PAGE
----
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QoS for AODV - Delay Handling Delay with the Maximum Delay extension and the List of

Sources Requesting Delay Guarantees. RREQ includes delay Each node has its NODE_TRANSVERSAL_TIME

Example shows how the with the Maximum Delay extension and the List of Sources Requesting Delay Guarantees are utilized during route discovery process.

cachedelay(C->D)=50 =TraversalTime

+ delay

RREQ2delay=10ingress

Acore C

Traversal_time= 5 0core B

Traversal_time= 3 0

RREQ1delay=100

egressD

RREQ1delay=70

RREQ1delay=20

RREP1delay=0

cachedelay(B->D)=80

RREP1delay=50

RREP1delay=80

1

2x

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QoS for AODV - Bandwidth Handling Bandwidth is similar to handling Delay requests. Actually a RREQ can include both types.

Example shows how the with the Minimum Available Bandwidth extension and the List of Sources Requesting Bandwidth Guarantees are utilized during route discovery process.

RREQ2minband=80K

cacheband(C->D)=50

ingressA

core CAvailable_Bandwidth

= 50K

core BAvailable_Bandwidth

= 100K

egressD

RREP1bandwidth=INF

cacheband(B->D)=50

RREP1bandwidth=50

2x

RREQ1min_bandwidth=10Kbps

RREQ1min_bandwidth=10Kbps

RREQ1min_bandwidth=10Kbps

RREP1bandwidth=50

min{INF,50}

1

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9 31 QoS for AODV - Loosing QoS

cachedelay(C->D)=50

ingressA

core CTraversal_time= 5 0

core BTraversal_time= 3 0

egressD

cachedelay(B->D)=80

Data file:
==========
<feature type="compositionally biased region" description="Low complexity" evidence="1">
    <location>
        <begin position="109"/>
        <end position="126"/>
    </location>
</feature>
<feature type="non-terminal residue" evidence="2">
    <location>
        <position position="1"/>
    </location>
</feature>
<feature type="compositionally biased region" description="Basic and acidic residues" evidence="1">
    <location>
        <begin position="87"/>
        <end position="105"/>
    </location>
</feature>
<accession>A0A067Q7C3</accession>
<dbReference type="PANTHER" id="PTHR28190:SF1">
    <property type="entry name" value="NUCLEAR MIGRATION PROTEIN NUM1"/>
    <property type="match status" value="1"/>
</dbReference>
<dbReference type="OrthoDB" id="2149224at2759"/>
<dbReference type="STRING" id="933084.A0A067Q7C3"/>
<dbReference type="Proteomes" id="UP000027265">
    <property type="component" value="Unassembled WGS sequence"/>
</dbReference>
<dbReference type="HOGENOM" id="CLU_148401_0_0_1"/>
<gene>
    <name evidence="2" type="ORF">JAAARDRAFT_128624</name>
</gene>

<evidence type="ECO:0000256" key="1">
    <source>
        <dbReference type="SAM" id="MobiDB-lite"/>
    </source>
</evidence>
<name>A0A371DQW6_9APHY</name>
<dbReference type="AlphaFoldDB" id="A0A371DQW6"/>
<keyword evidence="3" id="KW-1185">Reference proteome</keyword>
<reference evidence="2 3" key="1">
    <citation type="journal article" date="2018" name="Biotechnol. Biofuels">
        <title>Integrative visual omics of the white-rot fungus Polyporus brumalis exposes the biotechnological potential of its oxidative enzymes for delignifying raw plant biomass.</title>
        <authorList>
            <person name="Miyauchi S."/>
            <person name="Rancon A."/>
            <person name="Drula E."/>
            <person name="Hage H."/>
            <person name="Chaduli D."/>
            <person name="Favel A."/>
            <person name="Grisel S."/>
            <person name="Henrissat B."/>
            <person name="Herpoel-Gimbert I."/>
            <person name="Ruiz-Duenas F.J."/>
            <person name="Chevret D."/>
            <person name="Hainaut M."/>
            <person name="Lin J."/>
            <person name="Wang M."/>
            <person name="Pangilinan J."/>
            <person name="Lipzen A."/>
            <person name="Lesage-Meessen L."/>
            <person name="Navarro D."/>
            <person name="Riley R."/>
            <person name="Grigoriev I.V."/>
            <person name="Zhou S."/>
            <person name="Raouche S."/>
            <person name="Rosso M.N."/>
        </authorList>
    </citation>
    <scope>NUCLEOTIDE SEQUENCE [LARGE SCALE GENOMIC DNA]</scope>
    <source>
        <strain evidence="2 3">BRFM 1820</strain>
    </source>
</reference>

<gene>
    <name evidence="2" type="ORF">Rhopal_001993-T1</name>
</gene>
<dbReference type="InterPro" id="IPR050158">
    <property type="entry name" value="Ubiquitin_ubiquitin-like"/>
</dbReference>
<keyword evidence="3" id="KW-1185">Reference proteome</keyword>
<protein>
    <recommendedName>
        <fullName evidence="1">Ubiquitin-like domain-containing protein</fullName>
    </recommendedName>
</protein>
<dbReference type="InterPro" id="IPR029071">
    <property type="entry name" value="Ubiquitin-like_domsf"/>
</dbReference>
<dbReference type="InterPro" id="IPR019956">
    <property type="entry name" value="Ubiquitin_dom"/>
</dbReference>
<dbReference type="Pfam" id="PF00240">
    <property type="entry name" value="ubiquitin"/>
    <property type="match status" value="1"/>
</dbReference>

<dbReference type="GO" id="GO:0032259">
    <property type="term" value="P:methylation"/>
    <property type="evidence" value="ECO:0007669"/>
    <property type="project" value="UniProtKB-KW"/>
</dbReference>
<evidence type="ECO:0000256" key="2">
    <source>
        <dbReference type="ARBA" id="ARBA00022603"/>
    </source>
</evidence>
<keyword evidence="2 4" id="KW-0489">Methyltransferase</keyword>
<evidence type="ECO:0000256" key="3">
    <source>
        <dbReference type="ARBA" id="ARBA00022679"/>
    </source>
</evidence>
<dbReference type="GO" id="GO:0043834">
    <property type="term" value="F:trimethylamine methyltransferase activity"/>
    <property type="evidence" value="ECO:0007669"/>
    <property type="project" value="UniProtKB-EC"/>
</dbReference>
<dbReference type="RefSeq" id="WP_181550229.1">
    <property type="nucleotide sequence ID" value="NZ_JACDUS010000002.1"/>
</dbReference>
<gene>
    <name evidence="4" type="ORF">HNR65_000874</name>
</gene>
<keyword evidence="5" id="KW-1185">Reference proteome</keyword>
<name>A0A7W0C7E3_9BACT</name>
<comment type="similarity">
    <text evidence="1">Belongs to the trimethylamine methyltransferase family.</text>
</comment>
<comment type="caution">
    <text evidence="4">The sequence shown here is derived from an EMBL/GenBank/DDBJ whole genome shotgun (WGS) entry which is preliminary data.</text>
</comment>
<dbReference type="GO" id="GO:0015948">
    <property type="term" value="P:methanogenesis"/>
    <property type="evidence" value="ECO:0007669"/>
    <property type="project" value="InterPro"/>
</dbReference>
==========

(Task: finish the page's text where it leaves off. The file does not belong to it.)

cachedelay(B->D)=80

QOS_LOSTQOS_LOST

Loosing Quality of Service Parametersif after establishment a node detects that the QoS can’t be maintained any more it originates a ICMP QOS_LOST message, to all depending nodes.== > Reason why we keep a List of Sources Requesting Delay/Bandwidth Guarantees.

Reasons for loosing QoS Parameters. Increased Load of a node. Why would a node take over more jobs that it can handle?

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QoS in MANETs, an Integrated Vision

QoS MAC IEEE 802.11e Cluster TDMA MACA/PR. (Multiple Access Collision Avoidance with Piggyback

Reservation) Prioritised binary countdown (PBC) …

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9 33 ... and

SWAN: integrated proposal

Stateless Wireless Ad-hoc Networks intermediate nodes don’t keep per-flow or aggregate

state information differentiate real-time and best-effort traffic QoS-capable MAC not needed AIMD algorithm (+ * - like TCP window) Uses feedback information (ECN – explicit

congestion notification)

Principles: Rate control: per-hop MAC delay measurements Source-based admission control implemented in ns-2 and Linux/AODV

http://comet.ctr.columbia.edu/swan/

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9 34

Propuestas del Grupo GRC: Arquitectura DACME

Previous proposals have strong requirements: All terminals must be equipped with the same software and similar

hardware All terminals must perform QoS related tasks If some of the terminals do not offer QoS support, the whole QoS

framework fails or there is severe malfunctioning

None of the previous proposals has taken into consideration that: The bandwidth reservation process is NP-hard QoS at the MAC layer is fundamental Multipath routing algorithms can offer important benefits The MANET paradigm is based on user cooperation, but in most cases

we can not force users to cooperate

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Propuestas del Grupo GRC: Arquitectura DACME

Propuestas del Grupo GRC Arquitectura DACME

IP

IEEE 802.11e

IEEE 802.11g

MDSR

DAC

ME

TCP/UDP

Distributed admission control

Prioritized channel access

Multipath routing algorithm [1]

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DACME - Requirements

Only two:

All stations that have IEEE 802.11e interfaces should map the IP packet's TOS to a MAC-level Access Category (basic requirement to achieve good performance)

Sources and destinations of QoS traffic should implement DACME (Distributed Admission Control for MANET Environments)

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9 37